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Last Updated on November 26, 2020

How to Get out of a Rut: 12 Useful Ways to Get Unstuck

How to Get out of a Rut: 12 Useful Ways to Get Unstuck

Have you gotten into a rut before? Or are you in a rut right now?

You know you’re in a rut when you run out of ideas and inspiration. A rut can manifest as a productivity vacuum and be a reason why you aren’t getting results. Even as you spend more time on your work, you can’t seem to get anything constructive done. Is it possible to learn how to get out of a rut?

Over time, I have tried and found several methods that are helpful to pull me out of a rut. If you experience ruts too, whether as a working professional, a writer, a blogger, or a student, you will find these useful. Here are 12 of my personal tips to get out of ruts:

1. Work on Small Tasks

When you are in a rut, tackle it by starting small. Clear away your smaller tasks that have been piling up. Reply to your emails, organize your documents, declutter your work space, and reply to private messages.

Whenever I finish doing that, I generate positive momentum, which I bring forward to my work.

If you have a large long-term goal you can’t wait to get started on, break it down into smaller objectives first. This will help each piece feel manageable and help you feel like you’re moving closer to your goal.

You can learn more about goals vs objectives here.

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2. Take a Break From Your Work Desk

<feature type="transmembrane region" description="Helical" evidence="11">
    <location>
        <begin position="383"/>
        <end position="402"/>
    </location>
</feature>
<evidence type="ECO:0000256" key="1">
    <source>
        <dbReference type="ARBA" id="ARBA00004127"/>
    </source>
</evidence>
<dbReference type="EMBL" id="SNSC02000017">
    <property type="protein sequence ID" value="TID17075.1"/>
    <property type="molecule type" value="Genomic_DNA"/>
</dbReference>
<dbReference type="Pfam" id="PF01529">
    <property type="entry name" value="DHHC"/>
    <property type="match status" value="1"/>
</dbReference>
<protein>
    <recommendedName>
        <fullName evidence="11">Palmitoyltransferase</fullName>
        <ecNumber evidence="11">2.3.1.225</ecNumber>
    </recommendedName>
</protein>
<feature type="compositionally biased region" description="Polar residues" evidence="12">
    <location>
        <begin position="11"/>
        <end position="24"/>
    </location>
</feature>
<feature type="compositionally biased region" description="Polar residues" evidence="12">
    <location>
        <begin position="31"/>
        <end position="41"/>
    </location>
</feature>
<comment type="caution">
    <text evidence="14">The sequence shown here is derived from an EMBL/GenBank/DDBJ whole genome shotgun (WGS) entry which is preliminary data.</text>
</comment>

When you want to learn how to get out of a rut, get yourself away from your desk and go take a walk. Go to the bathroom, walk around the office, or go out and get a snack. According to research, your productivity is best when you work for 50 minutes to an hour and then take a 15-20 minute break[1].

Your mind may be too bogged down and will need some airing. By walking away from your computer, you may create extra space for new ideas that were hiding behind high stress levels.

3. Upgrade Yourself

Take the down time to upgrade your knowledge and skills. Go to a seminar, read up on a subject of interest, or start learning a new language. Or any of the 42 ways here to improve yourself.

The modern computer uses different typefaces because Steve Jobs dropped in on a calligraphy class back in college[2]. How’s that for inspiration?

4. Talk to a Friend

Talk to someone and get your mind off work for a while. Relying on a support system is a great way to work on self-care when you’re learning how to get out of a rut.

Talk about anything, from casual chatting to a deep conversation about something you really care about. You will be surprised at how the short encounter can be rejuvenating in its own way.

5. Forget About Trying to Be Perfect

If you are in a rut, the last thing you want to do is step on your own toes with perfectionist tendencies. Perfectionism can lead you to fear failure, which can ultimate hinder you even more if you’re trying to find motivation to work on something new.

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If you allow your perfectionism to fade, soon, a little trickle of inspiration will come, and then it’ll build up with more trickles. Before you know it, you have a whole stream of ideas.

Learn more about How Not to Let Perfectionism Secretly Screw You Up.

6. Paint a Vision to Work Towards